(Note: LANDRACING.COM donations are not tax deductible)


This is a public forum. The opinions expressed here don't
necessarily reflect the feelings of The Folks That Run The Site (that's us)
unless we explicitly say so, ok?


Author Topic: Team Go Dog, Go! Modified Partial Streamliners  (Read 1040015 times)

0 Members and 1 Guest are viewing this topic.

Offline wobblywalrus

  • Hero Member
  • *****
  • Posts: 5346
  • Age: 67
  • Location: backwoods Oregon
Re: Team Go Dog, Go! Modified Partial Streamliners
« Reply #3495 on: January 07, 2020, 02:11:44 PM »
These are the results of the buckling analysis for the aluminum axle spacer with an oily axle nut.  The safety factor is 1.19.  The spacer will not collapse.

The metal yield strength is a critical input.  Always use the 2 percent elongation value for yield.  Some manufacturers will post a different elongation, such as 10 percent.  This gives a higher value and it makes their product appear to be stronger.  The 2 percent yield value is the best one to use.   

Offline wobblywalrus

  • Hero Member
  • *****
  • Posts: 5346
  • Age: 67
  • Location: backwoods Oregon
Re: Team Go Dog, Go! Modified Partial Streamliners
« Reply #3496 on: January 07, 2020, 11:14:42 PM »
One thing I forgot to mention about that column buckling program.  It is tempting to download the results when you are done.  Do not do this.  The download file package has all sorts of bad stuff in it besides the printout.  Printing the results without saving or downloading has not given me any trouble.

Offline wobblywalrus

  • Hero Member
  • *****
  • Posts: 5346
  • Age: 67
  • Location: backwoods Oregon
Re: Team Go Dog, Go! Modified Partial Streamliners
« Reply #3497 on: January 10, 2020, 02:45:06 PM »
This is how the wheel bearings are installed.  The object is to pull them in straight so as to not distort or damage the housing, have the top races positioned over the bottom races, and to have the bearings in the correct alignment when the central spacer between the bearings is compressed.

Some round things are made for this.  The holes in the centers are close clearance fits over the axle.  The outside diameters of the things are about 1/32 inches smaller than the outside diameters of the bearings, and the lengths are one inch.  Care is used in machining to assure that the faces are at right angles to the holes.

The bearings are pulled into the warm wheel using the axle and axle bolt.  Washers and other stuff are used as spacers to occupy the distance along the axle between the nut and the outside face of the bearing.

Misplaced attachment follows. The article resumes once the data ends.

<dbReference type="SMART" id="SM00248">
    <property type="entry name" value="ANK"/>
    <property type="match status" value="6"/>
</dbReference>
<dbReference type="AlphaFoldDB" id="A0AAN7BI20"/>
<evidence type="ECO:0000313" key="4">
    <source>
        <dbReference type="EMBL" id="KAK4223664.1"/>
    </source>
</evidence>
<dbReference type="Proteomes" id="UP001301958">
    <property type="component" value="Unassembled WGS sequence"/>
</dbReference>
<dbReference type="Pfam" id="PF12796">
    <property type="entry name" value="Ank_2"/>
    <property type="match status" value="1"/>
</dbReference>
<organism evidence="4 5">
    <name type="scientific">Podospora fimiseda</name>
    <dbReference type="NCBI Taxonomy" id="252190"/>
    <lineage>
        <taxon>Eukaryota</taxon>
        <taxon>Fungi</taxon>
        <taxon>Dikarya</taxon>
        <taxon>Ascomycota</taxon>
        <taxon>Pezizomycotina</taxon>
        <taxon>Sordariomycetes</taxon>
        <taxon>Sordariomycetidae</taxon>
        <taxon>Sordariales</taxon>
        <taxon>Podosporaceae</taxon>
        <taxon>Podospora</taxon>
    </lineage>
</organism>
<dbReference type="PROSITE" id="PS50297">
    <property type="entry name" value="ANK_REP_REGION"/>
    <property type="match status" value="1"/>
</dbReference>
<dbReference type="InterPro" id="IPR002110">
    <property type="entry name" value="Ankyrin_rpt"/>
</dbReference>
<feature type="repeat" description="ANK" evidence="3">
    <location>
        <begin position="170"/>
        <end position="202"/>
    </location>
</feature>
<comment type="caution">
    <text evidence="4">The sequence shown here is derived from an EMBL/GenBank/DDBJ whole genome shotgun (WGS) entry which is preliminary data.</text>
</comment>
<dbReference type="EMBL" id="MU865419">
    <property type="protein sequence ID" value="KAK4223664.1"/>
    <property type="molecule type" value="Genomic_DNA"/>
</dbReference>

Offline wobblywalrus

  • Hero Member
  • *****
  • Posts: 5346
  • Age: 67
  • Location: backwoods Oregon
Re: Team Go Dog, Go! Modified Partial Streamliners
« Reply #3498 on: January 10, 2020, 02:50:17 PM »
The axle nut is tightened to the manufacturer's recommended value.  These are 60 and 85 Newton-meters for the front and rear axles, respectively.  The nut torque is checked a second time after the wheel cools and the axle and spacers are removed.

Offline charlie101

  • Full Member
  • ***
  • Posts: 150
  • Age: 60
  • Location: Sweden, way up north
  • Indian 101 buff
Re: Team Go Dog, Go! Modified Partial Streamliners
« Reply #3499 on: January 10, 2020, 04:25:45 PM »
Timken has a nice brochure about setting tapered roller bearings.
https://www.timken.com/wp-content/uploads/2016/10/5556_Bearing-Setting-Brochure-1.pdf
« Last Edit: January 10, 2020, 04:27:43 PM by charlie101 »

Offline wobblywalrus

  • Hero Member
  • *****
  • Posts: 5346
  • Age: 67
  • Location: backwoods Oregon
Re: Team Go Dog, Go! Modified Partial Streamliners
« Reply #3500 on: January 12, 2020, 03:11:17 PM »
That is a good article about tapered roller wheel bearings.  My Matchless had them.  The Triumph has ball bearings so getting the inner races centered under the outer races are important.

Tapered roller bearing hubs cost more to produce but have more load capacity than ball bearings.  They handle side loads better.  The old British bikes would haul around sidecars.  Maybe that is why they used them. 

Offline wobblywalrus

  • Hero Member
  • *****
  • Posts: 5346
  • Age: 67
  • Location: backwoods Oregon
Re: Team Go Dog, Go! Modified Partial Streamliners
« Reply #3501 on: January 12, 2020, 05:57:27 PM »
Now it is time to design the outer wheel spacers.  There is one on each side of the wheel for four, total.  The design force is the axle tension with lubed threads having a 0.015 coefficient.  There are two faces for each spacer for eight, total.  The inside faces push against the bearing inner races and the calculations for the internal spacer will work for those.  Alloy 6061 T6511 aluminum will work OK.

One spacer is trapped between a die case aluminum fork leg and the wheel bearing.  The outer face of the spacer is larger to reduce the pressure on the softer fork leg material.  The calculations are similar to those recently posted.